Gateway To Angkor Wat
Siem Reap, which literally means the “Defeat of Siam”, is the most prosperous region of contemporary Cambodia. Its close proximity to the Angkor Wat temple complex has turned the city into one of the world’s premier travel destinations. More than one million travelers visit Siem Reap every year to explore over a thousand years of Khmer heritage built near Tonle Sap Lake, the foundation of the economic power of the ancient Cambodian empire.
The heart of Siem Reap’s tourist district is known as Old Market, or Psah Chas. This part of town is home to a large concentration of restaurants and shops geared towards an ever-increasing number of American, British and European tourists. The influx of tourism has transformed a quiet little city into a bustling downtown area with an eclectic array of restaurants, bars and nightclubs that rivals any college town along with a night market that keep going well past midnight.
This site is inspired by our trip to Cambodia in December of 2008 and particularly by Ara, our Siem Reap Guide. She spent a couple days as our local guide and arranged for our tuk-tuk, for a licensed temple guide and showed us around her city. Ara has now started her own Siem Reap Travel Agency. If you are planning to visit Siem Reap, let Ara make all the arrangements for you.
Angkor Wat and the Temple Region
The primary attraction for visitors to Siem Reap is the Angkor Wat and the Angkor Temple Region, which blankets more than 300km of northwestern Cambodia. The Angkor Temple Complex has been designated a UN Heritage Site and consists of hundreds of structures from the 9th to the 14th century that tell the story of the rise and fall of the Khmer empire. This vast collection of historical structures are decorated with intricately carved, priceless Khmer artwork and that provide an archaeological and a pictorial history of an empire that ruled much of southeast Asia for five centuries. Structure range from partially renovated temples, pagoda and imperial residences to recently discovered ruins which are virtual untouched for the last 500 years.
No photo can do justice to the Khmer temples of the Angkor complex. Lists of adjectives can’t either: Stunning, humbling, awe inspiring, spiritual or magical, all of these words are inadequate to describe the succession of unforgettable experiences awaiting you, so plan to take up residence for at least a week in one of the best holiday destinations cities in Asia.
A global wave of tourism focused on the exploration of the Angkor Temples has been the driving force behind Siem Reap’s recent growth. The Cambodian people have responded to this influx in tourism by creating an academic program and licensed tour guides to teach travelers about the Angkor temples history, architecture, and culture.
You can spend a week reading a guidebook for recommended places to visit and study the maps to get around with a local driver, but the best way to capture the essence of the temple region is to hire an expert. Even if you don’t hire an approved guide for touring the temples, a local guide will make your temple journey more informative and authentic.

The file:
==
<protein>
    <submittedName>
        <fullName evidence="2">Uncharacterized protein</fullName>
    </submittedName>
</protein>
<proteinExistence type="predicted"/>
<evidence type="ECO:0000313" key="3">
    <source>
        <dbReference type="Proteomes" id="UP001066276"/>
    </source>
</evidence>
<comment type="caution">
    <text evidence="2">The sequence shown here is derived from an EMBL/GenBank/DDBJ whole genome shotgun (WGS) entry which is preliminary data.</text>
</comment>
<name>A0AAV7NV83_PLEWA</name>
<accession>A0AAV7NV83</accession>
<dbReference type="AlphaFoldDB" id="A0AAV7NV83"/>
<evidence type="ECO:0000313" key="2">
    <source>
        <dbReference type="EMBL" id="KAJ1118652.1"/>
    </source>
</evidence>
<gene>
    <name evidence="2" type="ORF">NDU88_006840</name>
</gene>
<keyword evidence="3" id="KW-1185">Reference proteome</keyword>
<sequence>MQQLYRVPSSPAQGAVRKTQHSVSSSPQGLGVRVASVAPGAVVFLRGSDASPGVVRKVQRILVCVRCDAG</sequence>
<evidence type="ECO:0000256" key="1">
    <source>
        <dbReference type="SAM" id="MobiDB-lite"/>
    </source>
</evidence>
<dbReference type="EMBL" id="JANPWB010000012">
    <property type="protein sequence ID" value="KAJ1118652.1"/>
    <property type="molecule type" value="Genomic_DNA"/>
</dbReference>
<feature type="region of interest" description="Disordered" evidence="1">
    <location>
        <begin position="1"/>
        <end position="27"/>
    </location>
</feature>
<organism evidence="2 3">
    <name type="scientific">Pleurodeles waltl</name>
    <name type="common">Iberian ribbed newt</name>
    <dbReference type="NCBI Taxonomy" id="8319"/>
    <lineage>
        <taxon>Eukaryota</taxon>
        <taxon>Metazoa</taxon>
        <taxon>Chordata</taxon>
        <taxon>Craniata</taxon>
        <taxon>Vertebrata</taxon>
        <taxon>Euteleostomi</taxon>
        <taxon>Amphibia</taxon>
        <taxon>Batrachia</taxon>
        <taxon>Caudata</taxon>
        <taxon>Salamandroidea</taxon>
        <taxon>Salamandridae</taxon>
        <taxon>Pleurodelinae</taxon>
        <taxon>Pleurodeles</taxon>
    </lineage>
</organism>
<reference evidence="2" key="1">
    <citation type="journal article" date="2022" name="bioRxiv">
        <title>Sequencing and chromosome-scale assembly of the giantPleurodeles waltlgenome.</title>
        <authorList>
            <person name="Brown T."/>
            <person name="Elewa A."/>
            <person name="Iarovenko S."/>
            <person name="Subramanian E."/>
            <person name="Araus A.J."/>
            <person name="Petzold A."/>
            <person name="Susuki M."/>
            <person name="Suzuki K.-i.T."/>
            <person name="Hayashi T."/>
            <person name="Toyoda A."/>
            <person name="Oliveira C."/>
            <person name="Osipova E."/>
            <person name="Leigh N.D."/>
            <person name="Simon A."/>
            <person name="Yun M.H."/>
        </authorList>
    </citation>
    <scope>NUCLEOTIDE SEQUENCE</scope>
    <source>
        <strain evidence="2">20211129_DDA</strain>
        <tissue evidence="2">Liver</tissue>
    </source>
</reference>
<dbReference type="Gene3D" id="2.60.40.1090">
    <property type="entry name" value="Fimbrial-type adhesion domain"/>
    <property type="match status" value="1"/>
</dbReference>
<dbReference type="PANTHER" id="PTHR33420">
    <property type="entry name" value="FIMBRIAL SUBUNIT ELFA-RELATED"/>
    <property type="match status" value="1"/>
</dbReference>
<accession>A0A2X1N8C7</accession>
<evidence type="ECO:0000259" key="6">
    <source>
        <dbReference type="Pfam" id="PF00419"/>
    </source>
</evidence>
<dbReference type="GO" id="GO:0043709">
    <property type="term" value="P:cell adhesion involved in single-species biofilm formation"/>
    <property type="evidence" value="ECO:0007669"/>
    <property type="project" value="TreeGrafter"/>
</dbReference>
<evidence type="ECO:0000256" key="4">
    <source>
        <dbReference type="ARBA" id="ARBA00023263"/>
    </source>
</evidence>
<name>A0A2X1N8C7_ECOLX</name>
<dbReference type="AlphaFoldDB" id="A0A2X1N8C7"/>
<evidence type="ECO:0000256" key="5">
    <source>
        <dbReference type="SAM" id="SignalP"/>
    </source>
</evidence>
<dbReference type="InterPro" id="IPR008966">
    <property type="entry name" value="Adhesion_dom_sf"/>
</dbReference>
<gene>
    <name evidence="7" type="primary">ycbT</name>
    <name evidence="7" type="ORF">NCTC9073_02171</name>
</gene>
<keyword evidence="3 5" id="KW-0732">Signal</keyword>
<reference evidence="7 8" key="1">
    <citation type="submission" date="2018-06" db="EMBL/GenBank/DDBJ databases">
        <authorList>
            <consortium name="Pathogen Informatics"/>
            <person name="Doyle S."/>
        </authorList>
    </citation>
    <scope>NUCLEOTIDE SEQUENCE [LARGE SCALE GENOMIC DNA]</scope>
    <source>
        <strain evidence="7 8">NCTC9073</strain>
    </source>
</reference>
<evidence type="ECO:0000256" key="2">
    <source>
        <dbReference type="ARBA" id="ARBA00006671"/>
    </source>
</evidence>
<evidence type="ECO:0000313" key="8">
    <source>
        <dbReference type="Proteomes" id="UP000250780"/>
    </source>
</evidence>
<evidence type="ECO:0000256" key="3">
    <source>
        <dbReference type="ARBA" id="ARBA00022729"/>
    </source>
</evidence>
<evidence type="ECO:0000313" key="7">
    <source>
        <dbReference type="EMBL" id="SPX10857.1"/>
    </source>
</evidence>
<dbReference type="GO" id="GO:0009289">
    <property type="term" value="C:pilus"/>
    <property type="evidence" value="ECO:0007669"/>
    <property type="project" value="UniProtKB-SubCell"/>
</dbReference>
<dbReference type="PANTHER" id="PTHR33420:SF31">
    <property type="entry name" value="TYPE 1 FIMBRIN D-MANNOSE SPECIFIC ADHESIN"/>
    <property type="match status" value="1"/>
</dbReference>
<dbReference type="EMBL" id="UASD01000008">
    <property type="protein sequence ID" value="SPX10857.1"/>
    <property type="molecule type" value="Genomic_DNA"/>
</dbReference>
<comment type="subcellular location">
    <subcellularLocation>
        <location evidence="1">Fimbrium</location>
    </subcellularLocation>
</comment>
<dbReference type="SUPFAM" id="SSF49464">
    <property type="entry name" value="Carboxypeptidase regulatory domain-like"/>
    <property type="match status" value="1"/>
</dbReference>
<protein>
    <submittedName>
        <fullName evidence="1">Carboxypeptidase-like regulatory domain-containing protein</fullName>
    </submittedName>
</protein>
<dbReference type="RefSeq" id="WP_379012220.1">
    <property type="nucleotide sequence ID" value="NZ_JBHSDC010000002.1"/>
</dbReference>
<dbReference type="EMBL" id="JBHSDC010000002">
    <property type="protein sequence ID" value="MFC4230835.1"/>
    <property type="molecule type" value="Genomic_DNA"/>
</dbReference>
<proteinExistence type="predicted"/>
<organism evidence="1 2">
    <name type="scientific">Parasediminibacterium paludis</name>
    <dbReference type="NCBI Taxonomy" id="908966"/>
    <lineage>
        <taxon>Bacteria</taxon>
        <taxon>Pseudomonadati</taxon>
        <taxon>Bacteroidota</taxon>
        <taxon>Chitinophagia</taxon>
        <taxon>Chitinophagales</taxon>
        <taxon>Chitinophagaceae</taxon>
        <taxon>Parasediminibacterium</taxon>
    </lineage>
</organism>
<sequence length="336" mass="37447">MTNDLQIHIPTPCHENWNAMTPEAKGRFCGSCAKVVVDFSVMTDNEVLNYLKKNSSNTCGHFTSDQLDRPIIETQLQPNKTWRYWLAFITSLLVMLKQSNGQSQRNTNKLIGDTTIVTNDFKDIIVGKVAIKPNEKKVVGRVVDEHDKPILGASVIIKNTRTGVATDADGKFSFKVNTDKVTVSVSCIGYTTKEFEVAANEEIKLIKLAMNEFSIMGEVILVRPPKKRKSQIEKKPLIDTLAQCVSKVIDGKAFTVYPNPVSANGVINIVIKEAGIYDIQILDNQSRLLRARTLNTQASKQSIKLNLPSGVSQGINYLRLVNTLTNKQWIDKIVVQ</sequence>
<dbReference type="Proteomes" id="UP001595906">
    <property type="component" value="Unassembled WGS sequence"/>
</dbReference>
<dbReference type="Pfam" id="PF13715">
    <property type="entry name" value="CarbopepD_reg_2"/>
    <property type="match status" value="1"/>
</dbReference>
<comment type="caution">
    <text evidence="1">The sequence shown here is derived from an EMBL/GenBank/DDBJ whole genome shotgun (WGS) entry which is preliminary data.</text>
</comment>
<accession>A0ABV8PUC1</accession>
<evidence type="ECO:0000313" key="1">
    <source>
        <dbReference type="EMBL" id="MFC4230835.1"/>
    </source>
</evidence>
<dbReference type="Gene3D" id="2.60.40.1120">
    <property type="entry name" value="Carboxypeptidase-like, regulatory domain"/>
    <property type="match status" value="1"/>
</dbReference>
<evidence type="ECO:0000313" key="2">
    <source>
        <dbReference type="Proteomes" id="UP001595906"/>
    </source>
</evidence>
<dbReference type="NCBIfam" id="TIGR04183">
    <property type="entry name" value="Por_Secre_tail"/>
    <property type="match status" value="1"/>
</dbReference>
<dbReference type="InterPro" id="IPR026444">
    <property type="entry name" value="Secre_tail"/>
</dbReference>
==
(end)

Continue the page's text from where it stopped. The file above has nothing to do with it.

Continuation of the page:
The Angkor International Airport (REP/VDSR) is less than 15 minutes from Siem Reap’s town center. Most flights arriving at Angkor International Airport are Vietnam Airlines, which offers services from Phnom Penh, Cambodia, Bangkok, Thailand or Ho Chi Minh City. Transportation into the city by car or tuk tuk is easy to find and will cost you US$4-7. Be aware that you will have to pay a $20 visa fee upon entering the country and another $25 exit fee when you leave. If you are coming from the United States, there is no need to change currency when you arrive; almost all business in Cambodia is conducted in U.S Dollars, including ATMs.
Other Ways to get to Siem Reap
Natives to the region mostly travel by bicycle, motorcycle, tuk-tuk and occasionally by bus and rarely go on trips further than their native villages. The streets of Siem Reap have their fair share of cars, but mostly they are taxis, VIP, police and commercial vehicles and you will rarely see anything resembling the traffic that is so familiar in cities across the world.
Tourist generally arrive by air or come for a few days via cruse ship. Some especially masochistic tourists, and those who book group packages, arrive by bus from Laos, Vietnam or Thailand. It takes an entire day to get from the border of Vietnam to Siem Reap, so only the traveler who has nowhere to go in a hurry should consider taking the bus. If you started in the capital Phnom Penh, the road is paved and smooth and there are several regularly scheduled daily buses in both directions, taking only 5 or 6 hours. It is about the same distance from much less touristed Battambanq and Sihanoukville, which is Cambodia’s destination for beach vacations.